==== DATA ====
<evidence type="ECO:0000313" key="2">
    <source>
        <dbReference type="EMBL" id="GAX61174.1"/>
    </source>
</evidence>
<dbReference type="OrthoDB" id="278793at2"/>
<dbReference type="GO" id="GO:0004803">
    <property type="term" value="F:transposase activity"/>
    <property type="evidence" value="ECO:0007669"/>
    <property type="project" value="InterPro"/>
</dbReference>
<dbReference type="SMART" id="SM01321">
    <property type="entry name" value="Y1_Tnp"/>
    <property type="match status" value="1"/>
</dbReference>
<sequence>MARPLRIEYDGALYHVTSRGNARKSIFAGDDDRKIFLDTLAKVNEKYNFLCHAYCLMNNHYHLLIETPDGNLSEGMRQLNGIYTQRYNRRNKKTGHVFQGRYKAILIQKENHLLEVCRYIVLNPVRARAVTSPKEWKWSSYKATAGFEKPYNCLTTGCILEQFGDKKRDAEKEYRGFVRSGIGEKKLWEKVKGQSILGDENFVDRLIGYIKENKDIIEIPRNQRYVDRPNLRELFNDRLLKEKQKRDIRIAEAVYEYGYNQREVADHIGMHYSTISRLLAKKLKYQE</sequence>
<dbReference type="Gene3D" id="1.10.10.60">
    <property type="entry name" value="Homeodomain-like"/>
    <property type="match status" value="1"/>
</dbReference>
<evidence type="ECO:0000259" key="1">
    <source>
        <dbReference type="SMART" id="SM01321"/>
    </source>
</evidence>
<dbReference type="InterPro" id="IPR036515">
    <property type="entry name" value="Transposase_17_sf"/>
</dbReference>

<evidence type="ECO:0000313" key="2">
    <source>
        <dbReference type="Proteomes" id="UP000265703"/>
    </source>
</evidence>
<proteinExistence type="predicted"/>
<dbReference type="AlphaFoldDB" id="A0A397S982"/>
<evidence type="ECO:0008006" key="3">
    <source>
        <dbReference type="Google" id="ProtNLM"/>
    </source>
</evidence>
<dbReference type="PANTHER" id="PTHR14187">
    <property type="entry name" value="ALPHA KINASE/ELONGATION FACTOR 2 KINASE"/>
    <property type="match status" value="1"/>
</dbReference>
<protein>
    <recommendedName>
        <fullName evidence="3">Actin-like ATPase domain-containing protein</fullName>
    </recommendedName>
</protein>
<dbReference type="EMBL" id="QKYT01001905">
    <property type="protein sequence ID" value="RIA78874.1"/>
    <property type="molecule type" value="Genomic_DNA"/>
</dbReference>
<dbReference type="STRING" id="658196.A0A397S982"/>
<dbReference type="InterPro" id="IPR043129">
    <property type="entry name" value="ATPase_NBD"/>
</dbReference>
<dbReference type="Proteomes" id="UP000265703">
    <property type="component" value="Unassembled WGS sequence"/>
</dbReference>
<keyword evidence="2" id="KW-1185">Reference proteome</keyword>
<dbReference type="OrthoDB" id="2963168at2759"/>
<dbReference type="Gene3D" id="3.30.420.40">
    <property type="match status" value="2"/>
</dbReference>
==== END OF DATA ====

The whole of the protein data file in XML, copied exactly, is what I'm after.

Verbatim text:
<evidence type="ECO:0000313" key="2">
    <source>
        <dbReference type="EMBL" id="GAX61174.1"/>
    </source>
</evidence>
<dbReference type="OrthoDB" id="278793at2"/>
<dbReference type="GO" id="GO:0004803">
    <property type="term" value="F:transposase activity"/>
    <property type="evidence" value="ECO:0007669"/>
    <property type="project" value="InterPro"/>
</dbReference>
<dbReference type="SMART" id="SM01321">
    <property type="entry name" value="Y1_Tnp"/>
    <property type="match status" value="1"/>
</dbReference>
<sequence>MARPLRIEYDGALYHVTSRGNARKSIFAGDDDRKIFLDTLAKVNEKYNFLCHAYCLMNNHYHLLIETPDGNLSEGMRQLNGIYTQRYNRRNKKTGHVFQGRYKAILIQKENHLLEVCRYIVLNPVRARAVTSPKEWKWSSYKATAGFEKPYNCLTTGCILEQFGDKKRDAEKEYRGFVRSGIGEKKLWEKVKGQSILGDENFVDRLIGYIKENKDIIEIPRNQRYVDRPNLRELFNDRLLKEKQKRDIRIAEAVYEYGYNQREVADHIGMHYSTISRLLAKKLKYQE</sequence>
<dbReference type="Gene3D" id="1.10.10.60">
    <property type="entry name" value="Homeodomain-like"/>
    <property type="match status" value="1"/>
</dbReference>
<evidence type="ECO:0000259" key="1">
    <source>
        <dbReference type="SMART" id="SM01321"/>
    </source>
</evidence>
<dbReference type="InterPro" id="IPR036515">
    <property type="entry name" value="Transposase_17_sf"/>
</dbReference>

<evidence type="ECO:0000313" key="2">
    <source>
        <dbReference type="Proteomes" id="UP000265703"/>
    </source>
</evidence>
<proteinExistence type="predicted"/>
<dbReference type="AlphaFoldDB" id="A0A397S982"/>
<evidence type="ECO:0008006" key="3">
    <source>
        <dbReference type="Google" id="ProtNLM"/>
    </source>
</evidence>
<dbReference type="PANTHER" id="PTHR14187">
    <property type="entry name" value="ALPHA KINASE/ELONGATION FACTOR 2 KINASE"/>
    <property type="match status" value="1"/>
</dbReference>
<protein>
    <recommendedName>
        <fullName evidence="3">Actin-like ATPase domain-containing protein</fullName>
    </recommendedName>
</protein>
<dbReference type="EMBL" id="QKYT01001905">
    <property type="protein sequence ID" value="RIA78874.1"/>
    <property type="molecule type" value="Genomic_DNA"/>
</dbReference>
<dbReference type="STRING" id="658196.A0A397S982"/>
<dbReference type="InterPro" id="IPR043129">
    <property type="entry name" value="ATPase_NBD"/>
</dbReference>
<dbReference type="Proteomes" id="UP000265703">
    <property type="component" value="Unassembled WGS sequence"/>
</dbReference>
<keyword evidence="2" id="KW-1185">Reference proteome</keyword>
<dbReference type="OrthoDB" id="2963168at2759"/>
<dbReference type="Gene3D" id="3.30.420.40">
    <property type="match status" value="2"/>
</dbReference>